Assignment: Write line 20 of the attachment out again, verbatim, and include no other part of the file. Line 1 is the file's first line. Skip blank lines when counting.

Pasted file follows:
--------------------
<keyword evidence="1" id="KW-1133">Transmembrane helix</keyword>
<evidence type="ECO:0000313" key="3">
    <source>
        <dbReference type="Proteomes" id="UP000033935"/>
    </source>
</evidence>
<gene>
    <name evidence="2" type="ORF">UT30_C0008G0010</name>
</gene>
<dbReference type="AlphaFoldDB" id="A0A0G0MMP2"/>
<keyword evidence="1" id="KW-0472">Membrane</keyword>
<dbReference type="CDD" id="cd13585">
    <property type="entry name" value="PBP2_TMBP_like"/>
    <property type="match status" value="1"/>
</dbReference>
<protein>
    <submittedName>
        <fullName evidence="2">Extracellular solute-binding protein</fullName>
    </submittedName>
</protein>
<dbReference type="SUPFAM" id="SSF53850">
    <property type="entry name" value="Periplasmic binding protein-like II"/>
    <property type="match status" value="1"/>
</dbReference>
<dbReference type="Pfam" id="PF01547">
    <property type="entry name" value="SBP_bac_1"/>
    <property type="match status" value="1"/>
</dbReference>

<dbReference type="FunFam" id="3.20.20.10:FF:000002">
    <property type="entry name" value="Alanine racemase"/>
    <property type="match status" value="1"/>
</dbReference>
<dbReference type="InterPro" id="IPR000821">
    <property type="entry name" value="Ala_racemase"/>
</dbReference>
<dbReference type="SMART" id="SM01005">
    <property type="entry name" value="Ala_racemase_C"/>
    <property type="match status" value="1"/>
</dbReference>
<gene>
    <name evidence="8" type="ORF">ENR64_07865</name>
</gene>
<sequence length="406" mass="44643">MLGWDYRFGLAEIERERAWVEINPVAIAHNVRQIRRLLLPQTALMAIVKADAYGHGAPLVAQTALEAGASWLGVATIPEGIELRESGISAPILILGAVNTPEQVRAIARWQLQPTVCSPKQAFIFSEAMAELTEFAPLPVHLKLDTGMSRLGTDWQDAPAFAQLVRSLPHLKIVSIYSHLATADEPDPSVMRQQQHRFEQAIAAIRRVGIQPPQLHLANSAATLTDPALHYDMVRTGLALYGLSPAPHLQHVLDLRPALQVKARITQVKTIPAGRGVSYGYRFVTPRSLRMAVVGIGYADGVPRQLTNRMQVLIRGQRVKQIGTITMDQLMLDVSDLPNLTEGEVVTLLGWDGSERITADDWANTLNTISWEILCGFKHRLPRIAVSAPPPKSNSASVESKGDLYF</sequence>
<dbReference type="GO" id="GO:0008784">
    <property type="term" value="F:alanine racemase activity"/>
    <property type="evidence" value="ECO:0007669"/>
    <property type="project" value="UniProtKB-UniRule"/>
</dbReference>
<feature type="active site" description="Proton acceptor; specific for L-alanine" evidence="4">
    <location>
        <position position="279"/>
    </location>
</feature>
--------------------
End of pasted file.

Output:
</protein>